A Victoria, British Columbia woman has invented a product with the potential to put an end to those rolls of plastic that offer convenience and pollution all in one rectangular box. Toni Desrosiers came up with the idea of Abeego by looking back in time. She discovered pre-plastic storage options had two characteristics in common. They were natural and breathable.

On her “Our Story” page, Desrosiers describes the ground rules she set for herself in developing her storage wrap:

  • All ingredients used will be completely natural.
  • No chemical alteration will be needed for the material to be effective.
  • Each selected ingredient will have been used for preservation at some stage in human history.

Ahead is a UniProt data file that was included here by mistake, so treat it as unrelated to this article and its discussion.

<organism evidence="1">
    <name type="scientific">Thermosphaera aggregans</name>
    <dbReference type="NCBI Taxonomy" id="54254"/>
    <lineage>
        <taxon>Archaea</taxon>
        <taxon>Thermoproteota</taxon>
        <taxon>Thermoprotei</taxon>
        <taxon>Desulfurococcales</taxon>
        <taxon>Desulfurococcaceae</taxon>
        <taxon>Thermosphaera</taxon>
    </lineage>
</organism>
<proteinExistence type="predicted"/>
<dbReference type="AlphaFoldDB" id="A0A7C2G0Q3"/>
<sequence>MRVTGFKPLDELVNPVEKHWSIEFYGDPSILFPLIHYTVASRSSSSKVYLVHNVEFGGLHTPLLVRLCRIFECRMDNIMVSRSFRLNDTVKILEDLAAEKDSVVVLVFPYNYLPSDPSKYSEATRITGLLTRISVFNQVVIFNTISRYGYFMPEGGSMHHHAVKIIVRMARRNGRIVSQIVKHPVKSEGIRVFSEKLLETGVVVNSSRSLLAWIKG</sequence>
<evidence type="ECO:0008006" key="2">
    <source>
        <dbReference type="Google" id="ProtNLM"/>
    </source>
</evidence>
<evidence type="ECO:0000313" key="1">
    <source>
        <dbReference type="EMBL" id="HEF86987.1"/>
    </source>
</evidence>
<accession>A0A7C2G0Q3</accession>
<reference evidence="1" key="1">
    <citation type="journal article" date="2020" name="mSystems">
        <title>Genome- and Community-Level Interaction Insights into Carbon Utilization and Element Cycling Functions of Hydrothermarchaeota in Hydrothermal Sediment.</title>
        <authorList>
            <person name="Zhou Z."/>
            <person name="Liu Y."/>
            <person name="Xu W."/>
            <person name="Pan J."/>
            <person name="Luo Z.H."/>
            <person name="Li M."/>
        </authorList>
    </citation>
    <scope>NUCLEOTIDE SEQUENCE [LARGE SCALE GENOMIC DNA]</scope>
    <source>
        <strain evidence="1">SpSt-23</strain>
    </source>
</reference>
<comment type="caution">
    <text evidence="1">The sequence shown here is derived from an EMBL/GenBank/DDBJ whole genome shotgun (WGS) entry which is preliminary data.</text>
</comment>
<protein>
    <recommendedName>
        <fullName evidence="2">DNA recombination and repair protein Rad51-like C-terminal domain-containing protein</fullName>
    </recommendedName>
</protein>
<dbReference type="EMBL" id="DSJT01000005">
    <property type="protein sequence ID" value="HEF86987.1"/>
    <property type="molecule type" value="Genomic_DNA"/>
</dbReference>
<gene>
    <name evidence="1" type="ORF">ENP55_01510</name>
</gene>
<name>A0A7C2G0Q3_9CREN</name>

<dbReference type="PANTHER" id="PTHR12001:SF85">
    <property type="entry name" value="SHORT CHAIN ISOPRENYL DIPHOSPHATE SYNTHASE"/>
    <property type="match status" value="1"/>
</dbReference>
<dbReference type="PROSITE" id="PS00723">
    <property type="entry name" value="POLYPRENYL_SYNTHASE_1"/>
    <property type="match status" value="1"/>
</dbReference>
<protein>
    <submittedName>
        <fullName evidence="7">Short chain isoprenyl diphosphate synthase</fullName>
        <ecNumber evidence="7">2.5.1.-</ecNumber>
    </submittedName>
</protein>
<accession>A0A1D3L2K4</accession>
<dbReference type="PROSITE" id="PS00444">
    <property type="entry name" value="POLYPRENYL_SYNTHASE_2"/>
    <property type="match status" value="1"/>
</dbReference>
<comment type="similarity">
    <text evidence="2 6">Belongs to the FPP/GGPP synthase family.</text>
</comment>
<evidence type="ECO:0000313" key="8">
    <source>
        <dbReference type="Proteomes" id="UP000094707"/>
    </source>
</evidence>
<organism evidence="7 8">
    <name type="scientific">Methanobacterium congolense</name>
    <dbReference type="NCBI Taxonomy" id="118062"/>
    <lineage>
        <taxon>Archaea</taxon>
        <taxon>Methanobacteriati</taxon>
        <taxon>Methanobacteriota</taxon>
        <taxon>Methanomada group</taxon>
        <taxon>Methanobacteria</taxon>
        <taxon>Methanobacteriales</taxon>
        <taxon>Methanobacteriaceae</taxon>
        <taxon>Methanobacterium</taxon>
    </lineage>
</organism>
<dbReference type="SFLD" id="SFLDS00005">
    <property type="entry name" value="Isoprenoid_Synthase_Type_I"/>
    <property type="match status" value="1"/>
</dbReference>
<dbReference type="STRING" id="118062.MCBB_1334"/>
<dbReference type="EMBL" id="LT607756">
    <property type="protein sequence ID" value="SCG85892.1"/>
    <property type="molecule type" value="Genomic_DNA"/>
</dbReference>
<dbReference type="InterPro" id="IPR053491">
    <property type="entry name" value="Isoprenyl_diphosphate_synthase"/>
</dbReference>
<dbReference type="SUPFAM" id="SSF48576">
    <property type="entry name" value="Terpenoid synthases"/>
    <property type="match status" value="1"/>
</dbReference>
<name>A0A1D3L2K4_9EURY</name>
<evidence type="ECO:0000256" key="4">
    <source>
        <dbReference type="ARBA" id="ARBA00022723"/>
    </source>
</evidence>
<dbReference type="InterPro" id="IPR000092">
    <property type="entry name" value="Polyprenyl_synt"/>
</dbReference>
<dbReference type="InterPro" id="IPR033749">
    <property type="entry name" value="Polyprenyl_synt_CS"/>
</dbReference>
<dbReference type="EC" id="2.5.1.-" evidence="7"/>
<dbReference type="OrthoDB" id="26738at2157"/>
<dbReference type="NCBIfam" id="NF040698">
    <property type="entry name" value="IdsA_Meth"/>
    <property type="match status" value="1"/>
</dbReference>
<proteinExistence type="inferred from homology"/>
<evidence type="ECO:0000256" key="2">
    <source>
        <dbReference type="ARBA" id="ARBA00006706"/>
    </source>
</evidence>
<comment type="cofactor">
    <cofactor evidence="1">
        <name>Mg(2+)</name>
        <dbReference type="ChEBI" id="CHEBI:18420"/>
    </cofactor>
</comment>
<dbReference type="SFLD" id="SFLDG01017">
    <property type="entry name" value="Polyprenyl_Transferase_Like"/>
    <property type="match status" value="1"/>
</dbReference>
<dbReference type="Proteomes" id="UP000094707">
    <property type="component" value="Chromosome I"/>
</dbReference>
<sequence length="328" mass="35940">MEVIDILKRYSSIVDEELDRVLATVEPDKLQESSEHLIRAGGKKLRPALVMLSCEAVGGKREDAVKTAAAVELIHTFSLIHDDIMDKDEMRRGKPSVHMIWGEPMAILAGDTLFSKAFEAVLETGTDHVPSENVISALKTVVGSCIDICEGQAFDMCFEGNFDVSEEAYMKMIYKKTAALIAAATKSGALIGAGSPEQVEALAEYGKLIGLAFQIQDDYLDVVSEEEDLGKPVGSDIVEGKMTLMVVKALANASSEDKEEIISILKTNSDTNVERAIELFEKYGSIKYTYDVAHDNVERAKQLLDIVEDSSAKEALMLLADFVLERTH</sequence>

• All ingredients have natural characteristics suitable for keeping food fresh.
  • All ingredients are already approved by the FDA for food contact.

The sheets and bags she developed are made from hemp and impregnated with beeswax, tree resin and jojoba oil. I’m not giving away any trade secrets here. It is all laid out on the Web site.

Those little balls of crinkled-up, indestructible plastic wrap will be around for a long time. Abeego, on the other hand, has a usable life of roughly a year. Wrap your cheese, bread, greens and other food items in it. Expect longer storage than plastic can provide.

Eat the contents. Use a little mild soap and cold water to clean your Abeego. Use again. Gently clean again. Use again. And then pop it into your compost heap and watch it gradually crumble into soil.

A lot of retailers carry Abeego now. Not one of them is in my foodie-paradise of a home town. That has got to change. In the meantime, I can buy them from the Web site.

Congratulations to Abeego for being a finalist in the Business Development Bank of Canada’s 2014 Young Entrepreneur Awards. The 2nd-place spot won the company $25,000 in consulting services.